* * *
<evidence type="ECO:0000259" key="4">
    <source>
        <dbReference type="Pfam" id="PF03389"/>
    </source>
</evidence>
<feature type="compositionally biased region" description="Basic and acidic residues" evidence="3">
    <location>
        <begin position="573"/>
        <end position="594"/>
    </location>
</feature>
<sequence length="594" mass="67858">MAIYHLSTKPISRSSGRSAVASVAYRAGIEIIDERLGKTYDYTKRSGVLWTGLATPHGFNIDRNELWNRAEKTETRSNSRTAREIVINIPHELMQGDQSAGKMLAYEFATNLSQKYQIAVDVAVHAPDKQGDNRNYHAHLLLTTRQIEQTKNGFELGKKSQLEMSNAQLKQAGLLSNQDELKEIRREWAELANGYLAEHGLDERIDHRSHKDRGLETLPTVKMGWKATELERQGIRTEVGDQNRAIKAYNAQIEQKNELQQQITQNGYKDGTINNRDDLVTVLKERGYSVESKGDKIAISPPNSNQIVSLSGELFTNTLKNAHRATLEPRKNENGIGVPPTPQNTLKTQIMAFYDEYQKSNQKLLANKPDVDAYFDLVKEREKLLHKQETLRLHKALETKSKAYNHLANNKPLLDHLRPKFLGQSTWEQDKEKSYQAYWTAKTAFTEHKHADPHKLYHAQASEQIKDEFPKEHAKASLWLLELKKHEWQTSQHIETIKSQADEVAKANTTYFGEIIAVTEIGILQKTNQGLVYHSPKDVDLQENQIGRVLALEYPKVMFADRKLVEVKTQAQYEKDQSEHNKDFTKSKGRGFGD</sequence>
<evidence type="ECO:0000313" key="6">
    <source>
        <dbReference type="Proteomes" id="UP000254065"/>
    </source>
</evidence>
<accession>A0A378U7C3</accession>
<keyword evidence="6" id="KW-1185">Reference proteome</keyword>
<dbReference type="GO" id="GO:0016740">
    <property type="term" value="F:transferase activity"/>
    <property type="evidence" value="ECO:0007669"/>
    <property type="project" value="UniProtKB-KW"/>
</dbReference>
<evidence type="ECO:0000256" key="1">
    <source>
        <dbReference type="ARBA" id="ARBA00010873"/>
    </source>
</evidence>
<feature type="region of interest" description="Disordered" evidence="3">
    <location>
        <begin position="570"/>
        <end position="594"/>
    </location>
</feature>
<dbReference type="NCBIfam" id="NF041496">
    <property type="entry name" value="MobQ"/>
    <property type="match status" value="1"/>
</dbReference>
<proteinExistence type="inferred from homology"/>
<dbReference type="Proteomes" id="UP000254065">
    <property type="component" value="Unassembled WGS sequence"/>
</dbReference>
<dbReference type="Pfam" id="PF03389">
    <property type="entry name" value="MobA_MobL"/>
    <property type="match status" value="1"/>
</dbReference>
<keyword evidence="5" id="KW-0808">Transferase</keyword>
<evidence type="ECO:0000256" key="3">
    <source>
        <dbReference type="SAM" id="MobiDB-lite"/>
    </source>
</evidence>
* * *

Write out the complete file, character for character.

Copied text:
<evidence type="ECO:0000259" key="4">
    <source>
        <dbReference type="Pfam" id="PF03389"/>
    </source>
</evidence>
<feature type="compositionally biased region" description="Basic and acidic residues" evidence="3">
    <location>
        <begin position="573"/>
        <end position="594"/>
    </location>
</feature>
<sequence length="594" mass="67858">MAIYHLSTKPISRSSGRSAVASVAYRAGIEIIDERLGKTYDYTKRSGVLWTGLATPHGFNIDRNELWNRAEKTETRSNSRTAREIVINIPHELMQGDQSAGKMLAYEFATNLSQKYQIAVDVAVHAPDKQGDNRNYHAHLLLTTRQIEQTKNGFELGKKSQLEMSNAQLKQAGLLSNQDELKEIRREWAELANGYLAEHGLDERIDHRSHKDRGLETLPTVKMGWKATELERQGIRTEVGDQNRAIKAYNAQIEQKNELQQQITQNGYKDGTINNRDDLVTVLKERGYSVESKGDKIAISPPNSNQIVSLSGELFTNTLKNAHRATLEPRKNENGIGVPPTPQNTLKTQIMAFYDEYQKSNQKLLANKPDVDAYFDLVKEREKLLHKQETLRLHKALETKSKAYNHLANNKPLLDHLRPKFLGQSTWEQDKEKSYQAYWTAKTAFTEHKHADPHKLYHAQASEQIKDEFPKEHAKASLWLLELKKHEWQTSQHIETIKSQADEVAKANTTYFGEIIAVTEIGILQKTNQGLVYHSPKDVDLQENQIGRVLALEYPKVMFADRKLVEVKTQAQYEKDQSEHNKDFTKSKGRGFGD</sequence>
<evidence type="ECO:0000313" key="6">
    <source>
        <dbReference type="Proteomes" id="UP000254065"/>
    </source>
</evidence>
<accession>A0A378U7C3</accession>
<keyword evidence="6" id="KW-1185">Reference proteome</keyword>
<dbReference type="GO" id="GO:0016740">
    <property type="term" value="F:transferase activity"/>
    <property type="evidence" value="ECO:0007669"/>
    <property type="project" value="UniProtKB-KW"/>
</dbReference>
<evidence type="ECO:0000256" key="1">
    <source>
        <dbReference type="ARBA" id="ARBA00010873"/>
    </source>
</evidence>
<feature type="region of interest" description="Disordered" evidence="3">
    <location>
        <begin position="570"/>
        <end position="594"/>
    </location>
</feature>
<dbReference type="NCBIfam" id="NF041496">
    <property type="entry name" value="MobQ"/>
    <property type="match status" value="1"/>
</dbReference>
<proteinExistence type="inferred from homology"/>
<dbReference type="Proteomes" id="UP000254065">
    <property type="component" value="Unassembled WGS sequence"/>
</dbReference>
<dbReference type="Pfam" id="PF03389">
    <property type="entry name" value="MobA_MobL"/>
    <property type="match status" value="1"/>
</dbReference>
<keyword evidence="5" id="KW-0808">Transferase</keyword>
<evidence type="ECO:0000256" key="3">
    <source>
        <dbReference type="SAM" id="MobiDB-lite"/>
    </source>
</evidence>